In 1996, during Fashion Week, in early September, the Italian fashion designer Valentino Garavani was opening a new Valentino flagship store on Madison Avenue and 65th Street. Vanity Fair was throwing a dinner and party at Le Colonial, a recently opened, high-end French-Vietnamese restaurant on 57th Street, in his honor. There were a handful of movie stars and others from the literary, social, fashion, and media worlds coming.

I had been the assistant to Vanity Fair’s editor, Graydon Carter, for more than two years at that point, and I was charged with working the door. (Carter is also the founder and co-editor of AIR MAIL.) It would mean hours on my feet, clipboard in hand, trying to manage the chaos, while knowing that, behind me, there was a really fun party going on that I wasn’t part of.

That night, the dinner was to be followed by a bigger after-party. The door during the dinner portion of the night was easy—a civilized, mostly recognizable, small, manageable crowd. It was the after-party where things would take a turn, where the guest list went from a manageable size to hundreds. I’d have to deal with a horde of uninvited party crashers, B-list socialites, low-­rent celebrities, and coked-up fashionistas pissed off that they weren’t deemed important enough to have been invited to the dinner.

Hamilton South, Georgina Brandolini, Graydon Carter, Anna Wintour, and Mitch Glazer at the Vanity Fair party at Le Colonial.

At that Valentino party, I would have a memorable run-in with an enfant terrible fashion designer whose identity I’ll protect since he’s been in and out of recovery for years and was clearly having a rough go of it that night. He would go on to become one of the world’s most famous and successful designers, build a massive brand and fashion empire, but was more interested that night in berating me for not letting a friend of his, a veteran Vogue fashion editor named Candy Pratts Price, in as his plus-­one, rocks of cocaine flying out of his nostrils as he screamed at me.

“Do you know who I am?! Do you know who she is?! Who’s in charge?! I want to talk to who’s in charge! Fuck you, you little shit! Who do you think you are?!” The designer’s struggles with substance abuse would dog him at times during his career, although he eventually got sober. (What the hell, it was Marc Jacobs.)

The Trump Card

The day of the Valentino party, I got a call from a young publicist named Jason Weinberg. I’d known Jason for a few years—my brother worked for his eponymous P.R. company, which represented young actors and musicians, New York socialites, and a faded star or two.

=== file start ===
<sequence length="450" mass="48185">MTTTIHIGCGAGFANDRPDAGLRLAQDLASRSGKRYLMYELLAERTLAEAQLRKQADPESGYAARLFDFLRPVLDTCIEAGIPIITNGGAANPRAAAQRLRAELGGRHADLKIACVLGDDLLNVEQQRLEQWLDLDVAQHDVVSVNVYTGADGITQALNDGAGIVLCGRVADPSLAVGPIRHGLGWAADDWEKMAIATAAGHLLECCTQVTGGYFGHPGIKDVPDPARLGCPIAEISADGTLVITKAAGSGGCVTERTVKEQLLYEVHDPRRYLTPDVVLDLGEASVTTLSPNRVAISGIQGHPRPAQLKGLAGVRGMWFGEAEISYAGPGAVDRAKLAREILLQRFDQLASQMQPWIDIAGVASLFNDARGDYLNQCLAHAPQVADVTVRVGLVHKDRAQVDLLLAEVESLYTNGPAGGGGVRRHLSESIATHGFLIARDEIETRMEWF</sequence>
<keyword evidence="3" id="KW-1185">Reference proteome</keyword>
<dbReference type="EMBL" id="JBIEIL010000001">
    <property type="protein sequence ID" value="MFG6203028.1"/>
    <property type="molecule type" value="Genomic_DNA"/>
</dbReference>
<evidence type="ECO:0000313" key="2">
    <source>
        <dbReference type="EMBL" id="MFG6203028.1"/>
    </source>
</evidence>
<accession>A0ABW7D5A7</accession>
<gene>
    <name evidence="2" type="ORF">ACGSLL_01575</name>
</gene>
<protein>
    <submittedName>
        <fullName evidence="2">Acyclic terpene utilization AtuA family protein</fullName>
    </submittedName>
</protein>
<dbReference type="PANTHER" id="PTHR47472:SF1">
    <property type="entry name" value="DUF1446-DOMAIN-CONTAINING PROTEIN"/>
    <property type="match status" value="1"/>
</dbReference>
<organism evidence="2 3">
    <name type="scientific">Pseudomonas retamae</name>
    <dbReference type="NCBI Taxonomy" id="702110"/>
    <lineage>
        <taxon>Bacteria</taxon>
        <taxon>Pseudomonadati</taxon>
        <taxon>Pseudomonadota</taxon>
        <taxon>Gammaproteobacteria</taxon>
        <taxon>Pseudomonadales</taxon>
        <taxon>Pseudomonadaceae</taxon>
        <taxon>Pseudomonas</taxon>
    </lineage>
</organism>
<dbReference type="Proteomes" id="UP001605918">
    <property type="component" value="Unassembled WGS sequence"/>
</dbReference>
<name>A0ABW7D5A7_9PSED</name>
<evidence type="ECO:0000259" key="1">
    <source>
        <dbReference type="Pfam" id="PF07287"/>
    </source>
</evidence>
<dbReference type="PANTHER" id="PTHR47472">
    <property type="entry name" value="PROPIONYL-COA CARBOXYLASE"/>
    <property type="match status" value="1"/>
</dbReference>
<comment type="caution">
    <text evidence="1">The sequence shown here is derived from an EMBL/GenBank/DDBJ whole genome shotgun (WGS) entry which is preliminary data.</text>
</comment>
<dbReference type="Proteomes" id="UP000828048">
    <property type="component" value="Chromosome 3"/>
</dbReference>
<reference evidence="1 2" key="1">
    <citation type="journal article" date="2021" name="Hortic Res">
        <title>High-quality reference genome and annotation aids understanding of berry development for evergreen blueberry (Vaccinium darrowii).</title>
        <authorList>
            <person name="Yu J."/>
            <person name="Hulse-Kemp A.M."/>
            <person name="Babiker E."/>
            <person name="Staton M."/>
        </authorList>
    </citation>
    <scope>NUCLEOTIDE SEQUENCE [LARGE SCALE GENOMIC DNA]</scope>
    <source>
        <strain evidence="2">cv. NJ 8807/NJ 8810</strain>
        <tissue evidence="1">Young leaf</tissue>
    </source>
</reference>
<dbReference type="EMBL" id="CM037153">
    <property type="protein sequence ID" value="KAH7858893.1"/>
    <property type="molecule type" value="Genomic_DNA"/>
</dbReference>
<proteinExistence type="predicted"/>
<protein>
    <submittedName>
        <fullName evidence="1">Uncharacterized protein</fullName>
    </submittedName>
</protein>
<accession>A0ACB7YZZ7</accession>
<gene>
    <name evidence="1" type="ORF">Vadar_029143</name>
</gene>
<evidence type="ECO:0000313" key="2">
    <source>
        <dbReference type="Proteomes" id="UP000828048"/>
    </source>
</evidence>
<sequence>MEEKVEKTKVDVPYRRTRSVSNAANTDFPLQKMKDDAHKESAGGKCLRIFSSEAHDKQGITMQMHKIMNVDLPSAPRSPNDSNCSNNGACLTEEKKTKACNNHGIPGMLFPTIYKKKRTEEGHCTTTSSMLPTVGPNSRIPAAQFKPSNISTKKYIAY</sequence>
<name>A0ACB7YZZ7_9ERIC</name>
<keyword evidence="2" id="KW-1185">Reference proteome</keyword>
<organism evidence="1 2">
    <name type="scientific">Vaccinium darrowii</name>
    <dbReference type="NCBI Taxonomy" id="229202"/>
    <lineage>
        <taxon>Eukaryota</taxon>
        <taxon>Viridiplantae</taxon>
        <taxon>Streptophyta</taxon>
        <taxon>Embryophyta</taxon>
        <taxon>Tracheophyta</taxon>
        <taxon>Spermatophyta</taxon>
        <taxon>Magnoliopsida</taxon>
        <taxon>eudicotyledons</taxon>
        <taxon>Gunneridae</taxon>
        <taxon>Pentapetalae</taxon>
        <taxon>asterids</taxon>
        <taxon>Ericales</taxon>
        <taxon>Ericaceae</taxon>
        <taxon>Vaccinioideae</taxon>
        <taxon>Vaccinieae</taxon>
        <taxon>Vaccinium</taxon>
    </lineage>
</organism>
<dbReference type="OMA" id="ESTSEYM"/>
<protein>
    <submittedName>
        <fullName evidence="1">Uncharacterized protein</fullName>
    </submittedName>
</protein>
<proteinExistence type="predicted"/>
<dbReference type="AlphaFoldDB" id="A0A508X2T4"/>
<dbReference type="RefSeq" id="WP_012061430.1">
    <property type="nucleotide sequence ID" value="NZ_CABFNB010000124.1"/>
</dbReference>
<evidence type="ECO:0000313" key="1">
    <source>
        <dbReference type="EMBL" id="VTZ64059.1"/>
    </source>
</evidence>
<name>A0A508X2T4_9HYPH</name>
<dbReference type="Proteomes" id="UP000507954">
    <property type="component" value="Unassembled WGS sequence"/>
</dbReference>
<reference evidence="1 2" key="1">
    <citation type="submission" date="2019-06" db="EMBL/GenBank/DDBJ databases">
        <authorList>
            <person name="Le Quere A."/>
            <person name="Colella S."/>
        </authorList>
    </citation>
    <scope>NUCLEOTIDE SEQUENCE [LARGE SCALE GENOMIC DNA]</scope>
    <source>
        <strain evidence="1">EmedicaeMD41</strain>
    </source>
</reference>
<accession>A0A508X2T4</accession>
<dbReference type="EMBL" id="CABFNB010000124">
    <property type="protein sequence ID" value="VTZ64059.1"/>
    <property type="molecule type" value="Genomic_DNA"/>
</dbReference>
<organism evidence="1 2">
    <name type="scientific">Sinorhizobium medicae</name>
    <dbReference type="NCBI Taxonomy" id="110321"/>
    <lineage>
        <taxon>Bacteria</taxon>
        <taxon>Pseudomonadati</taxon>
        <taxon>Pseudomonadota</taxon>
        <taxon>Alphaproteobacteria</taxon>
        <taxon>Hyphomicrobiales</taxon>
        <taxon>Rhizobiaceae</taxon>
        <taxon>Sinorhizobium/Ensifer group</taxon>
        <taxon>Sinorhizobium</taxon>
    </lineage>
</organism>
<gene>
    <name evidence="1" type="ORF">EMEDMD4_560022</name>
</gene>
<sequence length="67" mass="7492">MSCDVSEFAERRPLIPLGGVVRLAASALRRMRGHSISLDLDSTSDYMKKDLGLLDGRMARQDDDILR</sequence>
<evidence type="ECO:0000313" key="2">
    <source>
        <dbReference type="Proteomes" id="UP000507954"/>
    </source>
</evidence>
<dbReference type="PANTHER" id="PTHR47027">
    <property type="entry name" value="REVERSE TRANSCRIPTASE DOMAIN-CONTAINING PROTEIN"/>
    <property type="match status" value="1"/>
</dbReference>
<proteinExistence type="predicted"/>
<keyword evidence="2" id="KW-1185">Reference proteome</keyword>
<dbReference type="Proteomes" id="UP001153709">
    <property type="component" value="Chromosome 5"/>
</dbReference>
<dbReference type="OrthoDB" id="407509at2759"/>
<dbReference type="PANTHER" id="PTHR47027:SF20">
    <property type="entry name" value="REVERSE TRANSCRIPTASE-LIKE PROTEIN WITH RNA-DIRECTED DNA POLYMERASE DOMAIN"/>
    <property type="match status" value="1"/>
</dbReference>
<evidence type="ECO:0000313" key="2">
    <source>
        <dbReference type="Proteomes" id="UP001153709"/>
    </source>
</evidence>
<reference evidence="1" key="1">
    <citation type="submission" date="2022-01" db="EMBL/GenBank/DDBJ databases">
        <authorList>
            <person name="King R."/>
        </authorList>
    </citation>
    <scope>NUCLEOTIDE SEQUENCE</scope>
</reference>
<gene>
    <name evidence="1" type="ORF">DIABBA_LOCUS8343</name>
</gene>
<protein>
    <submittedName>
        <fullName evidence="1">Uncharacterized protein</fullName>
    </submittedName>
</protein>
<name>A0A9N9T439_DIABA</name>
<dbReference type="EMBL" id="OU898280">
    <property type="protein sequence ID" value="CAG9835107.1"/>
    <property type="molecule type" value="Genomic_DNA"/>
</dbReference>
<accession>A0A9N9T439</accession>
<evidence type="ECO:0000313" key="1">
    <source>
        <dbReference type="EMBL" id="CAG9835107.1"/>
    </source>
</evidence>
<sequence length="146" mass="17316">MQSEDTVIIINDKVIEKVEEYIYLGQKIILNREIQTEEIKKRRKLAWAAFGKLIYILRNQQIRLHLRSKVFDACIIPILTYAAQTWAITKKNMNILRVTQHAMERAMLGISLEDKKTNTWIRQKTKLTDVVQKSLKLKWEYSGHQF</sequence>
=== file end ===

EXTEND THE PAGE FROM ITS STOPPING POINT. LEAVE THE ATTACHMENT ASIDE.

One of Jason’s clients was Marla Maples, then trying to make her way as an actress. Success was thus far eluding her in that field, as she was known only for her real-­life role as Donald Trump’s second wife. Marla really wanted to come to the Valentino dinner that night—after all, it was a hot party during the height of Fashion Week—and Jason asked if we could squeeze her and Trump in.

Valentino Garavani and Sharon Stone.

It didn’t seem like an outlandish request. Trump was famous, and he and his wife had even been on the cover of Vanity Fair a few years earlier. I told Jason I’d ask and get back to him. What I didn’t know at the time was that Graydon had had his battles with Trump in the 80s, personally coining the nickname “the short-­fingered vulgarian” in the pages of Spy, which drove Trump absolutely nuts and still does to this day.

Over the years Trump would occasionally mail Graydon a ripped-­out page from a magazine or newspaper with a photo of himself, his hands circled in Sharpie and something along the lines of “See, not so small!” scrawled on it. This was clearly a man by whom no perceived slight went unaddressed.

Their one-­sided feud would go nuclear when Twitter arrived, with Trump hurling insults at Graydon constantly. Graydon delighted in the abuse. Years later, after Trump had been elected president, Graydon had all of Trump’s nasty tweets from over the years framed and put on the wall outside his office.

But in 1996, Graydon’s relationship with Trump was a little more cordial. I asked Graydon about his and Marla’s coming to dinner. “It’s completely full, or maybe even overbooked at this point,” he said, adding that we could extend an invitation to them for the post-­dinner after-party, when the guest list would expand. This sounded reasonable, so I called Jason back and explained that the dinner was completely full, but we’d be happy to have them after dinner. He thanked me and hung up, and I had Trump and Marla added to the list for the after-­party.

The author in his bartending days, photographed by Donald Martineaw-Vega on East Fourth Street in Manhattan in the early 90s.

About an hour later, Jason called me back. “Look, they really want to come to dinner.”

“I’m sorry, Jason, but they can’t. It’s a seated dinner and it’s totally full, and it’s in, like, a few hours.”

“Is there anything you can do? As a favor to me?”

I sighed. “O.K., I’ll ask Graydon again, but I can’t guarantee anything.”

I went into Graydon’s office and apologized for bringing it up, but Marla and Trump really wanted to come to dinner. Again, no luck. I called Jason back, said I was sorry, I’d taken it as far as I could, and there wasn’t anything else I could do. He understood, thanked me for trying, and hung up.

A few minutes later my phone rang. “He’s not taking no for an answer. They’re coming to the dinner.”

“They can’t!”